• Share news and information
  • Demonstrate and encourage brand innovation
  • Keep on top of your competitors movements
  • Improve employee communications
  • Get to know your company better
  • Position yourself as an indispensable resource
  • Enhance credibility and help attract the best opportunities
  • Become a valuable asset for sharing corporate social responsibilities and causes.

Conclusion

Social media is an established fact of modern life, in the corporate and the private sphere and if you’re going to have success with it as a C-­level you need to understand that it’s not just another marketing tool. It provides a two-­way channel of communication, allowing you to connect and engage with large numbers of people quickly. It also maintains the characteristics of one-­to-­one conversations because your market (audience) can use social media to respond quickly and directly.

Finally, whilst there are challenges for you to overcome, as a C-­level when creating your social media presence, make no mistake in the next few years there are going to be more advantages available in doing so. Whether you chose to play full out and embrace it now or not, one thing is certain – it’s not going to disappear.

Neither is the fact that social media at the C-­level can be outsourced. It takes personal involvement. And whilst there are risks involved, not participating now appears to be the greater risk.

So I encourage you, as always to embrace the change and to seek out better ways to build your business and personal brand. If you need help with this, then please get in contact.

Thank you, as always for reading. If you found this useful, tell your “friends” and get them to sign up to receive my information.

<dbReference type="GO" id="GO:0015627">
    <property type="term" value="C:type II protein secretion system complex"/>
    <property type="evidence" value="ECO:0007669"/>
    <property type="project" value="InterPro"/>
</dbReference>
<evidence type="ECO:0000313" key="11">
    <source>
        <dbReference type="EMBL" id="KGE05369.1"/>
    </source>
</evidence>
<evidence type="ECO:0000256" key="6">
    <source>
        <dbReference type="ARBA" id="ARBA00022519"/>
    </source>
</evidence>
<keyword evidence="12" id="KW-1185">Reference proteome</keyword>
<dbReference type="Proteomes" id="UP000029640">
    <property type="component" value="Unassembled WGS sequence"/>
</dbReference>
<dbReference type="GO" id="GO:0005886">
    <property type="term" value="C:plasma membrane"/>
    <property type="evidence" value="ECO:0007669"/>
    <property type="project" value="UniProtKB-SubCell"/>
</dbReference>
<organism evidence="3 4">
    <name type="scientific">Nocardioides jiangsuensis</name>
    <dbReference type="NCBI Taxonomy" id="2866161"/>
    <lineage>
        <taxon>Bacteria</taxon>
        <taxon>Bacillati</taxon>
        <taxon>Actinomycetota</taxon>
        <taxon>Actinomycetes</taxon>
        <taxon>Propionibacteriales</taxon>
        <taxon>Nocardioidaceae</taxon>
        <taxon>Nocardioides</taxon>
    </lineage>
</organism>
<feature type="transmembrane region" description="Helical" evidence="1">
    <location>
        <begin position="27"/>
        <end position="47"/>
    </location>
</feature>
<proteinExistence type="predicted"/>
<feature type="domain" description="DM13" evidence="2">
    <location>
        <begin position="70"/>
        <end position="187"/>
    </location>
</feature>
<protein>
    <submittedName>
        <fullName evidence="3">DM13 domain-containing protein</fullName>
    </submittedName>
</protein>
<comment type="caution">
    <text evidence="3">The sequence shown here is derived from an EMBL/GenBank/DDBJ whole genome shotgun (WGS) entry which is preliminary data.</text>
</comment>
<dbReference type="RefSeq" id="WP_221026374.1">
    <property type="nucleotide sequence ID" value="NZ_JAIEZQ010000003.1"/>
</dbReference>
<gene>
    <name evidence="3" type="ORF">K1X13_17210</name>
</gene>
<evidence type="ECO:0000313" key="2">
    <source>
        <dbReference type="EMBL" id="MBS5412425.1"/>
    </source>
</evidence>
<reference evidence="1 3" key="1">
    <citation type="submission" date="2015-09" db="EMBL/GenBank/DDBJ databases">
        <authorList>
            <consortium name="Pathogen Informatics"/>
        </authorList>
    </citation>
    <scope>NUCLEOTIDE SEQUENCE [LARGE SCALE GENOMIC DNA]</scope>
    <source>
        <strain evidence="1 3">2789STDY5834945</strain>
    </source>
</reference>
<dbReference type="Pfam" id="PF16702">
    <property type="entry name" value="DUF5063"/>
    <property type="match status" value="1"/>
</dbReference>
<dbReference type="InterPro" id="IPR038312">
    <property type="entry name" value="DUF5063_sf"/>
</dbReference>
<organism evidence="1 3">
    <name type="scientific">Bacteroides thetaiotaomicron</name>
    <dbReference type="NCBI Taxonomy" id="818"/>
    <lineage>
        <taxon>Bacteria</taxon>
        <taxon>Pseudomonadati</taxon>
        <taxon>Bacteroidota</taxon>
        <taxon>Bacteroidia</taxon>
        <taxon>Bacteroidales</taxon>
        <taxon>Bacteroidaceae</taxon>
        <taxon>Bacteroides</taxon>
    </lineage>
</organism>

Wishing you much success!

Now I want to hear from you…

Tell me in the comments below or in a private email:

  • How are you dealing with social media as a C-level?
  • What aspect of social media do you find the most challenging?

Please share your stories and experience here, and if you’ve got a question, just pop it down here.

Thanks for being a sport and participating!

 

P.S.

Finally, if you know someone who’d LOVE the insight from this social media for C-levels post, please send them a link. You’ll find solo entrepreneurs, consultants and yes, even sales and marketing managers who manage people who’ll be interested to hear about this.

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P.P. S.

If you want to learn more about how to grow your business with effective strategies, then drop me an email right now, and I’ll be back in contact to find out how I can be of assistance.

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JaneFrankland

Jane Frankland is a successful cyber security entrepreneur, consultant and speaker who has had a diverse career encompassing art and design; business development; and operations. Having held directorships and senior executive positions within her own companies and at several large PLCs, she now provides agile, forward thinking organisations with strategic business development solutions. Right now she is writing a book on gender diversity in cyber security and is focused on increasing the numbers of women in the profession.